Unlawfully shot, trapped or poisoned: tens of millions of birds are being illegally killed each year around the Mediterranean, according to a pioneering scientific review.
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BirdLife International and partners across the Mediterranean have released a list of the ten countries with the highest average number of birds killed illegally each year.
Although countries currently hit by conflict, such as Syria and Libya, feature high in the rankings, a number of European nations also show a high rate of illegal killing.
‘This review shows the gruesome extent to which birds are being illegally killed in the Mediterranean.
‘Populations of some species that were once abundant in Europe are declining, with a number even in free-fall and disappearing altogether.
‘Our birds deserve safer flyways and we want conservation efforts to be increased now, before it’s too late.’
Patricia Zurita, BirdLife International CEO
The countries with the highest number of birds illegally killed or taken per year are listed below.
Italy, where an estimated 5.6 million birds are killed illegally each year, is second only to Egypt in the estimated mean number of annual illegal killings. Of the 348 species of birds that regularly occur in Italy, 43% are being killed illegally in significant numbers.
Greece is among the three worst countries for the illegal killing of European turtle dove, which has seen its numbers decline by 78% in Europe since 1980.
In France, an estimated 522,000 birds are illegally killed each year, with trapping the predominant form of illegal killing. Around 32% of the 349 species of birds assessed in France are killed in significant numbers, with chaffinch and robin among the worst affected.
Despite not featuring in the top ten, Malta, where 108,000 birds are estimated to be killed illegally every year, has the highest figure for the number of birds illegally killed per square kilometre (343).
The Famagusta area of Cyprus, which is on the east coast, is seen as the worst place in the Mediterranean for the number of illegally killed birds. Around 689,000 are killed in Famagusta every year, with 248 birds killed per km2 in Cyprus (2.3 million).
The problem extends to the British Territories in Cyprus, with the Dhekelia UK military base witnessing hundreds of thousands of birds being illegally killed every autumn.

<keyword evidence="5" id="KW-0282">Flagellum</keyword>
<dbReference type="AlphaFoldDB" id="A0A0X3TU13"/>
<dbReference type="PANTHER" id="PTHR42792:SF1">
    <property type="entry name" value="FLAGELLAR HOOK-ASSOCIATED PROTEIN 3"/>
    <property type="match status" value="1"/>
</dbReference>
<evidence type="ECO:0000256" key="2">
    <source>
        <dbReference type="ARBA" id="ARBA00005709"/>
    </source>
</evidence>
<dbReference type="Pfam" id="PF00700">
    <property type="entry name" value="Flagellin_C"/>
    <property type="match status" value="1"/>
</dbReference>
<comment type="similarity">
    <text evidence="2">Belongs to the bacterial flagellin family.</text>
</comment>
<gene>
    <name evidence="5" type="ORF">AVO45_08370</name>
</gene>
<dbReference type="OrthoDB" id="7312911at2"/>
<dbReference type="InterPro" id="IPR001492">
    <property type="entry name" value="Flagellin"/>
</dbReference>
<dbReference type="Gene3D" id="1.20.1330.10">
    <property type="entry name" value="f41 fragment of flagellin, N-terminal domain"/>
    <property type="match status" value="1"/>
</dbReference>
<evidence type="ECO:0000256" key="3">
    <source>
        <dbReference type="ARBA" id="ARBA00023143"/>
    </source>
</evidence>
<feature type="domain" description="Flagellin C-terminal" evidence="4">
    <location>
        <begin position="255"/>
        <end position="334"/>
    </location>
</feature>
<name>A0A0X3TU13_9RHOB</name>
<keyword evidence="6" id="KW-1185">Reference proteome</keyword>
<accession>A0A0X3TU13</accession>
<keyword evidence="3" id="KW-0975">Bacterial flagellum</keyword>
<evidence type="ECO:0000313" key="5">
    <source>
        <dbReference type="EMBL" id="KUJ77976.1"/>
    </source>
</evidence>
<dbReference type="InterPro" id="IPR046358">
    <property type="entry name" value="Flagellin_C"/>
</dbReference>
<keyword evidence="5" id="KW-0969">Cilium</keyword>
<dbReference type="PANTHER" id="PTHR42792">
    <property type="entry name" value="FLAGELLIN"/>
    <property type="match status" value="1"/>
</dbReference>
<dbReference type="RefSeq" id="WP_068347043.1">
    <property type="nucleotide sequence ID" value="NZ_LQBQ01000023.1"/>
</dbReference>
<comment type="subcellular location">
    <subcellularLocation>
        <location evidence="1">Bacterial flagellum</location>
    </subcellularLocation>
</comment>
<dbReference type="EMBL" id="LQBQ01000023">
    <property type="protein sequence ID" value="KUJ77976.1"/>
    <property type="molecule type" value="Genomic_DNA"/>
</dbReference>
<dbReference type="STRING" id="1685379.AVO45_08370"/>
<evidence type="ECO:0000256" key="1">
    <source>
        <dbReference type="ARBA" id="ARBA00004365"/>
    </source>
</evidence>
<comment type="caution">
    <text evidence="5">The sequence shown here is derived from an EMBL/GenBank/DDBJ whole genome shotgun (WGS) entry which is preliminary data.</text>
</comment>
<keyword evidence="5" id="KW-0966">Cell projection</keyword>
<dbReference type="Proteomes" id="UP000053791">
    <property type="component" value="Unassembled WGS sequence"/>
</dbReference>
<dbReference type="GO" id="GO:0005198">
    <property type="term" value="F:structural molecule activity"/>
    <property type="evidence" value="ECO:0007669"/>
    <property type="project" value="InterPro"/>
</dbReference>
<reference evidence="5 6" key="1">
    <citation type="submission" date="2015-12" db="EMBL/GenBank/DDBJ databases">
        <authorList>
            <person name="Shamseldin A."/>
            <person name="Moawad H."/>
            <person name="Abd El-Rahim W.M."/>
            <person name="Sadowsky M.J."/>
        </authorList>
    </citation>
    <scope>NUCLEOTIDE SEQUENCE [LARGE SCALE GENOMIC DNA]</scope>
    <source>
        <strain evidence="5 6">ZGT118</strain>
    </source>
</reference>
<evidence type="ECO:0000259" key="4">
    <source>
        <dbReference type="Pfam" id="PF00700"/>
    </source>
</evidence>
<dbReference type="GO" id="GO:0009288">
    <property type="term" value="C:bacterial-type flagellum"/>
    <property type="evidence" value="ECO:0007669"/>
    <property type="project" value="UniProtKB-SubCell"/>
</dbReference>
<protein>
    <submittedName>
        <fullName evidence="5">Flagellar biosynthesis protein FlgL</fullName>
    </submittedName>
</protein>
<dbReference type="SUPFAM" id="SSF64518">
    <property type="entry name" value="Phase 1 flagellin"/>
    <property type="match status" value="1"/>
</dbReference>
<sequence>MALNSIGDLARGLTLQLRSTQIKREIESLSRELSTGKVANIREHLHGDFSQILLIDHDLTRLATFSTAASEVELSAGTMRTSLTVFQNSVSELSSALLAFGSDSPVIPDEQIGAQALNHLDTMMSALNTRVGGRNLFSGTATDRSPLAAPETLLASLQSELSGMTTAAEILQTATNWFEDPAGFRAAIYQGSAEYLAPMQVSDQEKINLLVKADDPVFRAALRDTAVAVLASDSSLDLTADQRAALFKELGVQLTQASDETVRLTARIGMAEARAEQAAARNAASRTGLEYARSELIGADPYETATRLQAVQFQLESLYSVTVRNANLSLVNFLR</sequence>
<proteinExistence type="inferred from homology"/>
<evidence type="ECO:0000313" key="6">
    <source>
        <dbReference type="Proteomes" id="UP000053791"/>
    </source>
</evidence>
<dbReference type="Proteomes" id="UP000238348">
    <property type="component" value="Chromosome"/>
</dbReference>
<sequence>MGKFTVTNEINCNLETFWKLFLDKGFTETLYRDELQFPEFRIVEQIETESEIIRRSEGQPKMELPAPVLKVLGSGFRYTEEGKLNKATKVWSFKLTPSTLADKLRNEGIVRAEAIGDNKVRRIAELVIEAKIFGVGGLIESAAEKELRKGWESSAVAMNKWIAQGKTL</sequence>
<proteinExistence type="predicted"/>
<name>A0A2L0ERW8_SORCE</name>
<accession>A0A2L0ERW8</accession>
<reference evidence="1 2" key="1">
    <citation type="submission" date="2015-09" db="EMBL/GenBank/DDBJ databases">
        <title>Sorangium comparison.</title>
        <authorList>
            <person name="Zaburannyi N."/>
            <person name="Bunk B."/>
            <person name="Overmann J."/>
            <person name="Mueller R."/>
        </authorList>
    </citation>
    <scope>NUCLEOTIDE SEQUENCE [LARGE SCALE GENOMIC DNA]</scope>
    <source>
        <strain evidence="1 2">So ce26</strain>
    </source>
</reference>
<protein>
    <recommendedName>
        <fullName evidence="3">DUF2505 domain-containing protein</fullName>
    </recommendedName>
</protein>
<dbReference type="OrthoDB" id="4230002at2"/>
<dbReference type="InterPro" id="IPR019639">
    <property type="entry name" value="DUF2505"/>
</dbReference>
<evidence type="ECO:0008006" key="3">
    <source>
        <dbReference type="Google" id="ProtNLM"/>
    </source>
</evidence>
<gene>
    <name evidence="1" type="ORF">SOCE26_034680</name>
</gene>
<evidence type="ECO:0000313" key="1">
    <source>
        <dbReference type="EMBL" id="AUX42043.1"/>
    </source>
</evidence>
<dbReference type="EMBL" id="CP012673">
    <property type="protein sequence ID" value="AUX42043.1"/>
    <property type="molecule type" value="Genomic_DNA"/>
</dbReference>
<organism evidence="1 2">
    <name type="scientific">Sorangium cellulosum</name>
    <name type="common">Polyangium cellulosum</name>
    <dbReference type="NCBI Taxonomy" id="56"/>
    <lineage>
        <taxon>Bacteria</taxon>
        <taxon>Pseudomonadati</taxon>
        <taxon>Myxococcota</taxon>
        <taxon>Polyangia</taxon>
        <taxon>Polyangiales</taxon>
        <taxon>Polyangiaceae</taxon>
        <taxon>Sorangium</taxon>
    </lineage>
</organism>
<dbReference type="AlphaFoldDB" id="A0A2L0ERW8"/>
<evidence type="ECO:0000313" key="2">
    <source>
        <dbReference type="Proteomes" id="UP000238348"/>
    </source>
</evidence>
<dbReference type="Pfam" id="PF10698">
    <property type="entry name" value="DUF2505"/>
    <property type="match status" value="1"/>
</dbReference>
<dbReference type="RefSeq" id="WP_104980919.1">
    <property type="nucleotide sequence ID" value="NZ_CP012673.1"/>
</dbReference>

In response, the MOD has started a positive new programme of work to remove illegally planted trees and shrubs, which trappers use for cover and to lure in the birds.
The report reveals estimates for the birds that are worst affected by illegal killing in the Mediterranean. Chaffinch tops the ‘kill list’ with an estimated 2.9 million killed every year, closely followed by blackcap (1.8 million), quail (1.6 million) and song thrush (1.2 million).
The paper also exposes some of the methods of killing used across the region, including illegal shooting, catching in nets, gluing to branches and the use of birdsong recordings to lure different species to illegal trapping locations.
‘The illegal killing of tens of millions of birds around the Mediterranean, highlighted in this report, is a source of lasting shame. It’s time that action is taken to put an end to the killing, especially in the European Union where nature laws should be protecting vulnerable species.
‘If properly implemented and enforced, the EU Birds Directive would provide the necessary protection for a number of birds that feature in this report, and in time reduce the needless illegal killing.
‘We have seen positive steps taken this year to reduce the rate of illegal killing of birds, in places such as the Dhekelia British Sovereign Base Area, Cyprus. Now we need to put pressure on the rest of the EU to follow this example to ensure safer flyways for birds migrating between continents.’
Tim Stowe, RSPB International Director
Illegal hunting remains a conservation issue that is threatening the status of many birds throughout Europe. Species such as pallid harrier and Egyptian vulture are already on the European Red List, meaning they are of the highest conservation priority and illegal killing – even in small numbers – will have a serious effect on their numbers.
The data in this review previews a scientific paper, Preliminary assessment of the scope and scale of illegal killing and taking of birds in the Mediterranean (Brochet et all, in revision). Due to be published at a later date, the paper gives a full assessment of the situation in the Mediterranean.
Click here to support BirdLife’s Keeping the Flyway Safe appeal, and join BirdLife International in tackling the illegal killing of birds in the Mediterranean.
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